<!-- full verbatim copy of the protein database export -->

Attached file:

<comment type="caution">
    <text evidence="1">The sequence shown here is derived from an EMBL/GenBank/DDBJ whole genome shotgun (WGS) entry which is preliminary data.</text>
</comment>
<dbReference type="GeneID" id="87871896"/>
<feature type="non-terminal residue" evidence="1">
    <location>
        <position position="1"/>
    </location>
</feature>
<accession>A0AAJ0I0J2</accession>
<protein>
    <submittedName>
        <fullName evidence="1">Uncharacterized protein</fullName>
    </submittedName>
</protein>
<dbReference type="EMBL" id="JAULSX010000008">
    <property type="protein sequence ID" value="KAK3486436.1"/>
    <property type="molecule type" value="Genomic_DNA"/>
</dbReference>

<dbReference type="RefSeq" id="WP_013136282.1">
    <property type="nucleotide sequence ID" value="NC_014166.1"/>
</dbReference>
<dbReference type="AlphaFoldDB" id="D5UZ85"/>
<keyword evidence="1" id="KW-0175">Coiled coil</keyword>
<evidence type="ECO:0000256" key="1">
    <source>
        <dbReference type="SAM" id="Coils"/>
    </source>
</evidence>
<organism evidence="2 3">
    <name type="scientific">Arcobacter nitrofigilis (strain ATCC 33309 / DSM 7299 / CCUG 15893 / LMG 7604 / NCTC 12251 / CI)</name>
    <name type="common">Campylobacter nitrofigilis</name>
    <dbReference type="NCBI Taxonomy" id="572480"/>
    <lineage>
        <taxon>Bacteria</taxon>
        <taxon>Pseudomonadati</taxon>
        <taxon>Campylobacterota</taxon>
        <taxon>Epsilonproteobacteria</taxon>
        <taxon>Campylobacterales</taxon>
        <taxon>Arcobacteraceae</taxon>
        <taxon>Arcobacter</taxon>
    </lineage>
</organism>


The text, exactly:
<comment type="caution">
    <text evidence="1">The sequence shown here is derived from an EMBL/GenBank/DDBJ whole genome shotgun (WGS) entry which is preliminary data.</text>
</comment>
<dbReference type="GeneID" id="87871896"/>
<feature type="non-terminal residue" evidence="1">
    <location>
        <position position="1"/>
    </location>
</feature>
<accession>A0AAJ0I0J2</accession>
<protein>
    <submittedName>
        <fullName evidence="1">Uncharacterized protein</fullName>
    </submittedName>
</protein>
<dbReference type="EMBL" id="JAULSX010000008">
    <property type="protein sequence ID" value="KAK3486436.1"/>
    <property type="molecule type" value="Genomic_DNA"/>
</dbReference>

<dbReference type="RefSeq" id="WP_013136282.1">
    <property type="nucleotide sequence ID" value="NC_014166.1"/>
</dbReference>
<dbReference type="AlphaFoldDB" id="D5UZ85"/>
<keyword evidence="1" id="KW-0175">Coiled coil</keyword>
<evidence type="ECO:0000256" key="1">
    <source>
        <dbReference type="SAM" id="Coils"/>
    </source>
</evidence>
<organism evidence="2 3">
    <name type="scientific">Arcobacter nitrofigilis (strain ATCC 33309 / DSM 7299 / CCUG 15893 / LMG 7604 / NCTC 12251 / CI)</name>
    <name type="common">Campylobacter nitrofigilis</name>
    <dbReference type="NCBI Taxonomy" id="572480"/>
    <lineage>
        <taxon>Bacteria</taxon>
        <taxon>Pseudomonadati</taxon>
        <taxon>Campylobacterota</taxon>
        <taxon>Epsilonproteobacteria</taxon>
        <taxon>Campylobacterales</taxon>
        <taxon>Arcobacteraceae</taxon>
        <taxon>Arcobacter</taxon>
    </lineage>
</organism>